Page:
News Release 06-12-09


FASB Issues Statements 166 and 167 Pertaining to Securitizations and Special Purpose Entities

Norwalk, CT, June 12, 2009—The FASB today published Financial Accounting Statements No. 166, Accounting for Transfers of Financial Assets, and No. 167, Amendments to FASB Interpretation No. 46(R), which change the way entities account for securitizations and special-purpose entities. The new standards will impact financial institution balance sheets beginning in 2010. The impact of both new standards has been taken into account by regulators in the recent “stress tests.”

These projects were initiated at the request of investors, the SEC, and The President’s Working Group on Financial Markets. Copies of the new standards are available at the FASB’s website, along with a concise briefing document.

Statement 166 is a revision to Statement No. 140, Accounting for Transfers and Servicing of Financial Assets and Extinguishments of Liabilities, and will require more information about transfers of financial assets, including securitization transactions, and where companies have continuing exposure to the risks related to transferred financial assets. It eliminates the concept of a “qualifying special-purpose entity,” changes the requirements for derecognizing financial assets, and requires additional disclosures.

Statement 167 is a revision to FASB Interpretation No. 46(R), Consolidation of Variable Interest Entities, and changes how a company determines when an entity that is insufficiently capitalized or is not controlled through voting (or similar rights) should be consolidated. The determination of whether a company is required to consolidate an entity is based on, among other things, an entity’s purpose and design and a company’s ability to direct the activities of the entity that most significantly impact the entity’s economic performance.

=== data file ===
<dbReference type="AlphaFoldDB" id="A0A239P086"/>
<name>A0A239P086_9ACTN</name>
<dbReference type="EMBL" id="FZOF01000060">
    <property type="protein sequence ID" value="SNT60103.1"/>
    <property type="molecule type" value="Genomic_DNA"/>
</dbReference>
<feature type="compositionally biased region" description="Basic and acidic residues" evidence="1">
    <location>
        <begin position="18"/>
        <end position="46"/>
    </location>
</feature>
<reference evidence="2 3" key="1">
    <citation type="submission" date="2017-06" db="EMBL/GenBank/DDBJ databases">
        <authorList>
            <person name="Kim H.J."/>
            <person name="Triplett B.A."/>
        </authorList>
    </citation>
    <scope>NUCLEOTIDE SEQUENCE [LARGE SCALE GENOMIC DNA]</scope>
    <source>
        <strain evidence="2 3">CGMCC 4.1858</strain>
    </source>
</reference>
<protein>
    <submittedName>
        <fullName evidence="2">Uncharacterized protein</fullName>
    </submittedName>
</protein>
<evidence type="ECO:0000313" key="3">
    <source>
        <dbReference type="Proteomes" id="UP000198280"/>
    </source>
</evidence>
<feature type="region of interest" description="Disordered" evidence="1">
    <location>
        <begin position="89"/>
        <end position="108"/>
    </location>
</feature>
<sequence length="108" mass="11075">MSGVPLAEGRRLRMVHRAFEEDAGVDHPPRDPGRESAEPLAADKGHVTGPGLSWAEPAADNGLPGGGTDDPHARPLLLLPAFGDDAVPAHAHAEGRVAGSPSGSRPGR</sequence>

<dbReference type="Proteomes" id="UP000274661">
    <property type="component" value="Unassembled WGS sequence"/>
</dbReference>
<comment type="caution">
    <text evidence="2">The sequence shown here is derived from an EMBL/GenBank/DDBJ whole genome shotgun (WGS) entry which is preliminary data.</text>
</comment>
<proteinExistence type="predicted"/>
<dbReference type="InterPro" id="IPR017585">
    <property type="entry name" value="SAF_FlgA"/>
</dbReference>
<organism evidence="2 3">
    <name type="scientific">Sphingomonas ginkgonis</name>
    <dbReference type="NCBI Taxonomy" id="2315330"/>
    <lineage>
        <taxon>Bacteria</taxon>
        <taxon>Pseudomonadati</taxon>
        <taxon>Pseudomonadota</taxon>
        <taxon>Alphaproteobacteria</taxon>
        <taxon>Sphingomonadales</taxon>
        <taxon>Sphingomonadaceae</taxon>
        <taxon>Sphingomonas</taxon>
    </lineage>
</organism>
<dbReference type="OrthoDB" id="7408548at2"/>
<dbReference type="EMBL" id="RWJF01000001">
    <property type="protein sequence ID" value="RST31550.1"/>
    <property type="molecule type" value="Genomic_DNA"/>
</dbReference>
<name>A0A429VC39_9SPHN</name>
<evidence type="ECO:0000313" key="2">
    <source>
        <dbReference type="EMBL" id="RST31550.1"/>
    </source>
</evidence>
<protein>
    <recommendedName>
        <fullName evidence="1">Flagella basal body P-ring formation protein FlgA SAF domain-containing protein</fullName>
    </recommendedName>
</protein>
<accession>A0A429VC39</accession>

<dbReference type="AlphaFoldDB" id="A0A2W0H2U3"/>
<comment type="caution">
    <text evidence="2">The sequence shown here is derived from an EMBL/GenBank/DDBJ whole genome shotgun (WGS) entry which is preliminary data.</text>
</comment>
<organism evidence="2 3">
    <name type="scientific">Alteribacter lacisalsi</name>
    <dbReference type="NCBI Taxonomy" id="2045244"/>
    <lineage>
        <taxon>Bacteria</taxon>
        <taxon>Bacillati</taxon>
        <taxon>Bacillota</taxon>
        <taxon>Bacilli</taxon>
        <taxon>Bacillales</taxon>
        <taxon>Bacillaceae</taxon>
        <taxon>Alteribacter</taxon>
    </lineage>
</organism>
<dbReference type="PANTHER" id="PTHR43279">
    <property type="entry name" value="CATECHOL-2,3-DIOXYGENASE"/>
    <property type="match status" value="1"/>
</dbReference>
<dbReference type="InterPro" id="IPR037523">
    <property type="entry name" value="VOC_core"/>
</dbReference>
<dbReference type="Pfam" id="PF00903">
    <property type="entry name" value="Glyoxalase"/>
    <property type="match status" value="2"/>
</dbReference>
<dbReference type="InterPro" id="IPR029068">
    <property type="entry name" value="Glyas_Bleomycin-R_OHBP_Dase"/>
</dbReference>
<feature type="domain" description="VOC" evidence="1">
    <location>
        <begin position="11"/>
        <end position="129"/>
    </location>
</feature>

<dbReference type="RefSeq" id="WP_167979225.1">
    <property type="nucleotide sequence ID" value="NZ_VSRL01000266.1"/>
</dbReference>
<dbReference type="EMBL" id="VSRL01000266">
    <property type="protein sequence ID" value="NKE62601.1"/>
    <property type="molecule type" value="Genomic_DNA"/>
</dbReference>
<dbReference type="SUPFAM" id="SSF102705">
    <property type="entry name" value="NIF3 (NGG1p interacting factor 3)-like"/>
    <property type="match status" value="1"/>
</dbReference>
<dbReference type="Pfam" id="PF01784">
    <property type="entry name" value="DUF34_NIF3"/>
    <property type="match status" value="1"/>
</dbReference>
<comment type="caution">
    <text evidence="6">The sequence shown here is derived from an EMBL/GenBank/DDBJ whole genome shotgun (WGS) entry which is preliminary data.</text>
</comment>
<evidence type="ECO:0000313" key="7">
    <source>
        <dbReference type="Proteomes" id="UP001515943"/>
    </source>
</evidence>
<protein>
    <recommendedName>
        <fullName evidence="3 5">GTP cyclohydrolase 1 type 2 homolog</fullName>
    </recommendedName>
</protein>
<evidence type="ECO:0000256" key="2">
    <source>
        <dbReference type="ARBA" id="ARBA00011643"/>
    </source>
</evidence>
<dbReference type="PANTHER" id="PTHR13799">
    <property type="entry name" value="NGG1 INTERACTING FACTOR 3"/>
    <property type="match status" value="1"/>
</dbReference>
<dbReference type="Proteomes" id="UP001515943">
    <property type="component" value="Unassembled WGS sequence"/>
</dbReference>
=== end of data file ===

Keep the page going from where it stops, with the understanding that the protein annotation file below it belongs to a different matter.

Robert Herz, chairman of the FASB, said:

“These changes were proposed and considered to improve existing standards and to address concerns about companies who were stretching the use of off-balance sheet entities to the detriment of investors. The new standards eliminate existing exceptions, strengthen the standards relating to securitizations and special-purpose entities, and enhance disclosure requirements.  They’ll provide better transparency for investors about a company’s activities and risks in these areas.”

Both new standards will require a number of new disclosures. Statement 167 will require a company to provide additional disclosures about its involvement with variable interest entities and any significant changes in risk exposure due to that involvement.   A company will be required to disclose how its involvement with a variable interest entity affects the company’s financial statements.   Statement 166 enhances information reported to users of financial statements by providing greater transparency about transfers of financial assets and a company’s continuing involvement in transferred financial assets.  

Both Statements 166 and 167 will be effective at the start of a company’s first fiscal year beginning after November 15, 2009, or January 1, 2010 for companies reporting earnings on a calendar-year basis.

Note:  Here are briefing materials regarding recent FASB changes on fair value accounting and impairments.

About the Financial Accounting Standards Board

Since 1973, the Financial Accounting Standards Board has been the designated organization in the private sector for establishing standards of financial accounting and reporting. Those standards govern the preparation of financial reports and are officially recognized as authoritative by the Securities and Exchange Commission and the American Institute of Certified Public Accountants. Such standards are essential to the efficient functioning of the economy because investors, creditors, auditors, and others rely on credible, transparent, and comparable financial information. For more information about the FASB, visit our website at